Still managing a “data center” – Using only the foundational APIs simply gives you a virtual data center. You still have to perform many of the functions done in a physical data center and developers are usually provided with very little tooling.
Limited, if any, cost savings – This is due to the lack of reduction of non-value-add tasks and an inability to take advantage of auto scaling APIs such as database management as a service, streaming as a service, etc.
The hybrid approach can provide the best of both worlds: agility and reduced lock-in. However, this greatly increases the architecture’s complexity and is much harder to achieve. There are two types of hybrid approaches.
One approach is to look at each workload and determine which CSP is best suited to run that workload. The other approach is to make a single workload run on any CSP. The first approach is more attainable. You will likely pay a one-time tax to set up the proper guardrails on each CSP, but you can still leverage much of the CSP’s stack. The second approach is much more involved. Each application will need to be architected to be completely portable, which limits how much of the CSP’s stack you can leverage.
Balance between lock-in and agility – This allows you to increase portability capabilities and provides the ability—theoretically—to switch providers.
Leverage – Let the CSPs fight it out for the most workloads, which provides you with better negotiation leverage for terms and prices.
Best cloud for each workload – Use the cloud with the best capabilities for each workload type.
Increased complexity of design and operations – It better be worth it, because it is a big investment in architecture, development, testing, and operations to pull off a hybrid approach. Certain features like IAM are proprietary on each platform and will essentially have to be redone for each CSP.
More third-party tools required – To remain as agnostic as possible, you will not be able to leverage certain CSP-native APIs and will need to buy and manage various third-party solutions or, worse, roll your own (see complexity above). Each third-party solution requires additional integration points for each cloud and does not inherit many of the CSP-native APIs such as logging, monitoring, and security.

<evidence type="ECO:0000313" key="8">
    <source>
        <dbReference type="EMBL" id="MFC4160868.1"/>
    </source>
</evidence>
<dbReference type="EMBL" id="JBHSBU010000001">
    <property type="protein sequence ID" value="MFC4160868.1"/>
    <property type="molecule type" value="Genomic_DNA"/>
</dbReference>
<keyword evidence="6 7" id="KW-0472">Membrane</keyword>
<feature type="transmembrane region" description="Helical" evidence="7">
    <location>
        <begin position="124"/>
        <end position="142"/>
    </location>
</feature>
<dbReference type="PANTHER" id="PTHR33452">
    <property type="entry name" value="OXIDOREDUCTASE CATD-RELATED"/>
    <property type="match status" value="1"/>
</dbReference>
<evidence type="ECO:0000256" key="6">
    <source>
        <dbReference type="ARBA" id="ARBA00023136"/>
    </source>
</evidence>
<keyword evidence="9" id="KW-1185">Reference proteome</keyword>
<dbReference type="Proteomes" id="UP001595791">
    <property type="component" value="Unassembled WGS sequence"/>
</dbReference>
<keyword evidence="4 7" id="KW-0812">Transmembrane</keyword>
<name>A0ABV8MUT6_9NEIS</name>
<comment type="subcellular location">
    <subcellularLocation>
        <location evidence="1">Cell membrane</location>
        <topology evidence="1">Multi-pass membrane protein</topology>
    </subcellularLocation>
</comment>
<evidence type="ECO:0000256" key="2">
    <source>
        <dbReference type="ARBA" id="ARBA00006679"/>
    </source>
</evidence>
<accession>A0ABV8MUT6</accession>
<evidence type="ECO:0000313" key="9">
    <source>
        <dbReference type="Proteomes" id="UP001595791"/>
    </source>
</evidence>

Mismatch of features and feature robustness across clouds – Vendors prioritize their road map based on customer demand. Historically, vendors often start on Amazon Web Services (AWS), then the Microsoft Azure Cloud, then Google. It is rare to have feature parity for a given third-party solution across the various cloud providers.
Strategy for balancing lock-in vs. agilityFor enterprises that want significant agility while reducing their lock-in risks, consider the following guiding principles:
1) Stay away from CSPs’ build-and-deploy tools and use cloud-agnostic solutions. That way, your continuous integration and delivery (CI/CD) pipelines can be configured to deploy to any cloud endpoint.
2) Keep the operating system build and patching processes agnostic of the CSP’s services (as much as possible).
3) Build loosely coupled systems, preferably using microservices when possible.
4) Develop a logging and monitoring framework that can feed any network operation center (NOC). Don’t be afraid to use the CSP’s proprietary monitoring and logging solutions to supplement your other tools as long as you have a standard framework and process flow for monitoring, logging, event management, incident management, etc. that all feed into an enterprise service desk solution.
5) Embrace all other CSP APIs to increase agility. APIs that focus on database as a service, Internet of Things (IoT), machine learning, artificial intelligence, and others may eliminate significant amounts of effort required to architect and deploy solutions, not to mention ongoing support costs.
The trade-off decision should be considered for every distinct API. For example, some companies may shy away from using the CSP’s container management APIs because they want a portable container solution. However, if you believe, like I do, that container orchestration engines such as Kuberenetes are becoming a commodity that can be easily abstracted on any cloud endpoint, then you might choose to embrace the CSP’s container management APIs.
A strategy for balancing lock-in vs. agility should be part of every cloud strategy. But this strategy should not be chosen using only an IT lens. IT is just one stakeholder in the equation. The business is another important stakeholder and its needs should be weighed at least as much as IT’s. The more you embrace the CSP’s stacks, the more agility you should be able to achieve. The less you embrace the CSP’s stacks, the fewer potential benefits you may get from your cloud strategy. There is no right or wrong answer, but in the age of “speed wins,” where many industries are being disrupted right before our eyes, think twice if your scale is tipping heavily away from the agility side.